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  #11  
Unread 09-07-2019, 01:00 PM
AlphaBettor AlphaBettor is offline
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The rest period issue makes me wonder why the DC/rest-pause guys are doing so well. Figure that is 20-25 seconds between mini-sets (I think Dante has said about 22 seconds on average.. round that up to 25 to give a few seconds to get back in position) and it works great.

Why does 3 minutes between sets work, and 25 seconds between mini-sets work, but 1 minute between sets doesn't? It makes me wonder whether the original 1 vs 3 minute study was tainted by the same issue-- the 1 minute group staying further away from failure on the earlier sets. Does anyone know for sure? Or maybe in this case it just happens to be a lousy middle ground, or the DC stretching is adding more than we think, or who knows.
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  #12  
Unread 09-07-2019, 01:40 PM
lylemcdonald lylemcdonald is offline
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Quote:
Originally Posted by AlphaBettor View Post
The rest period issue makes me wonder why the DC/rest-pause guys are doing so well. Figure that is 20-25 seconds between mini-sets (I think Dante has said about 22 seconds on average.. round that up to 25 to give a few seconds to get back in position) and it works great.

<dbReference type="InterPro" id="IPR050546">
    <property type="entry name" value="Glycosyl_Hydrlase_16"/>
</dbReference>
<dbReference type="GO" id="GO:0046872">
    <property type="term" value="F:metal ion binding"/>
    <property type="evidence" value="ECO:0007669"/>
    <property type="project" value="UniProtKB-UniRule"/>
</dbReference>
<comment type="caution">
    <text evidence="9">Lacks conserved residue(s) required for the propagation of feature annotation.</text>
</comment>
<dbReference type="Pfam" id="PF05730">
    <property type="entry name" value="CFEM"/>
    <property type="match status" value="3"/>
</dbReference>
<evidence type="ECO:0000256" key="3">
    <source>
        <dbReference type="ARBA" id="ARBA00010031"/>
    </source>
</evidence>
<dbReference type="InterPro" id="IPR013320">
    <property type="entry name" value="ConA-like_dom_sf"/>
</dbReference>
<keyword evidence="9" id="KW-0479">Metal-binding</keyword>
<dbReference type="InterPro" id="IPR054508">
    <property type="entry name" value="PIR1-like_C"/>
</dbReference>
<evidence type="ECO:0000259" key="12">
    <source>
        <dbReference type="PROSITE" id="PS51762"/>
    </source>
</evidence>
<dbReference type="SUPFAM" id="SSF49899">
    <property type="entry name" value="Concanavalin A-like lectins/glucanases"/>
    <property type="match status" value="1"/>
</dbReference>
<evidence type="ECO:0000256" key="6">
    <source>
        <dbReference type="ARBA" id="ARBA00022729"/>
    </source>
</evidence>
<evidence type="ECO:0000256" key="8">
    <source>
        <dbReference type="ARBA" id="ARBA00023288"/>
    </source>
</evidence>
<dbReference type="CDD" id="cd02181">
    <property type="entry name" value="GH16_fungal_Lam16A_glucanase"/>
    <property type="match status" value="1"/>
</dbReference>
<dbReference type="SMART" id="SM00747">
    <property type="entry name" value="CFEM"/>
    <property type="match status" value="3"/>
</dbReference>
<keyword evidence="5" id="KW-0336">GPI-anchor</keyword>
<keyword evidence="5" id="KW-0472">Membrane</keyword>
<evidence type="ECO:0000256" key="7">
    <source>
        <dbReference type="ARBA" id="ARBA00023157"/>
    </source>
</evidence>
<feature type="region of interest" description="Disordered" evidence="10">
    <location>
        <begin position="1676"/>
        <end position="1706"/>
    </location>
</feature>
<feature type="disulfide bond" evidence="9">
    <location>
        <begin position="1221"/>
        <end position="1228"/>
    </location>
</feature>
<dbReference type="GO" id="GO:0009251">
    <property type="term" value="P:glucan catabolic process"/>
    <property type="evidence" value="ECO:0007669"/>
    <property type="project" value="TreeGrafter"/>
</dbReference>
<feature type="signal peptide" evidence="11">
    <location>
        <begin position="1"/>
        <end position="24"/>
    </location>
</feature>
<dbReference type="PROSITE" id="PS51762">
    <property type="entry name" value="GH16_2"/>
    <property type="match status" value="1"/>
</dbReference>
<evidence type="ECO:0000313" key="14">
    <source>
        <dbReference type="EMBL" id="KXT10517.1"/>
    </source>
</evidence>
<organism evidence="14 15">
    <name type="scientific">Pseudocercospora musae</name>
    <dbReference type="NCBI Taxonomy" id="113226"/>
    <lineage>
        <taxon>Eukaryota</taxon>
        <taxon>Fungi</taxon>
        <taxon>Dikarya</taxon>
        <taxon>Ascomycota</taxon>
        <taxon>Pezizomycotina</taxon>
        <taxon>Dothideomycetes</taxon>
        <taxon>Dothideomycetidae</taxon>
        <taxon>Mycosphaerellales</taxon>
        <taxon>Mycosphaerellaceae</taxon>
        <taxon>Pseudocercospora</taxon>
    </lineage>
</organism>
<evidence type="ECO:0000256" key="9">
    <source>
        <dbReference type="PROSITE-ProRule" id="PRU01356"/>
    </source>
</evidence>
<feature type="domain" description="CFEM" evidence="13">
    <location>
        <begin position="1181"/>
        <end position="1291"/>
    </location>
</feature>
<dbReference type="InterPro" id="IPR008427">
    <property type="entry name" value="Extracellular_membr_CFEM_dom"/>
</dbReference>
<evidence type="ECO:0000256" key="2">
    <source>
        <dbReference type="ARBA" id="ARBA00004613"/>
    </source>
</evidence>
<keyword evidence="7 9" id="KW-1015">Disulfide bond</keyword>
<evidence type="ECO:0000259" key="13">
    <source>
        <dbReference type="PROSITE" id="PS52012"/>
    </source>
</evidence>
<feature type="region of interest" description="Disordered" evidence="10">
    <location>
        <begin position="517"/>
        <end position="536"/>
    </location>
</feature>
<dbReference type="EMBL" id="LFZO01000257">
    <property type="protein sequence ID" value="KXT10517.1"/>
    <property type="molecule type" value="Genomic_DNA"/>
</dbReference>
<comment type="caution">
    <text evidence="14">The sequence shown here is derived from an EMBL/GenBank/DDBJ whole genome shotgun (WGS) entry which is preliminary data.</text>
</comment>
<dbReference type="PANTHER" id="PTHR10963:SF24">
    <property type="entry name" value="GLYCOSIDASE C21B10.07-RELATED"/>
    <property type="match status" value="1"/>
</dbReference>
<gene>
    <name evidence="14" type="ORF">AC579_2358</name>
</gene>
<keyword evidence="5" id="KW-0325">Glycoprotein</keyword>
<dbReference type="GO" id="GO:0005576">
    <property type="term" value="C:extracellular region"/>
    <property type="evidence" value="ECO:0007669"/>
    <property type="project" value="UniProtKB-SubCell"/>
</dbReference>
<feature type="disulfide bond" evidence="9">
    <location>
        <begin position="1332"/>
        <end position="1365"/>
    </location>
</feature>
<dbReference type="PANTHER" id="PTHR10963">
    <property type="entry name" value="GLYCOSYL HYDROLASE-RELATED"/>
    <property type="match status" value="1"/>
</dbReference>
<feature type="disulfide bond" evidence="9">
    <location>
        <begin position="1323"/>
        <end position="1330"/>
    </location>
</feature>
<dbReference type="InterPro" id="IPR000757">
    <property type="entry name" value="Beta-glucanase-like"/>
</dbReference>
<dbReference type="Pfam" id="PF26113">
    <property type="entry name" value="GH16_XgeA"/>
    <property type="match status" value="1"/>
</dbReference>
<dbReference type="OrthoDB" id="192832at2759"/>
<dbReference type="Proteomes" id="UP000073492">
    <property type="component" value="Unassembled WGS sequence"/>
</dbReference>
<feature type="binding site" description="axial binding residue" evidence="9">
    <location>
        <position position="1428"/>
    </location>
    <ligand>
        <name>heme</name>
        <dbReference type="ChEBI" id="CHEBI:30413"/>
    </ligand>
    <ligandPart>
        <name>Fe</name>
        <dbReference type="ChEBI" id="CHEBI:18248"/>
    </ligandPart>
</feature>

Why does 3 minutes between sets work, and 25 seconds between mini-sets work, but 1 minute between sets doesn't? It makes me wonder whether the original 1 vs 3 minute study was tainted by the same issue-- the 1 minute group staying further away from failure on the earlier sets. Does anyone know for sure? Or maybe in this case it just happens to be a lousy middle ground, or the DC stretching is adding more than we think, or who knows.
You can't compare rest pause to straight sets. It's a worthless comparison.

The POINT of rest pause is to get activation and then accumulate fatigue without full recovery. And you don't drop weight. And you're not trying to repeat the number of activation set reps. It's like 8,3,2,1. Or 12,5,3,2 or whatever.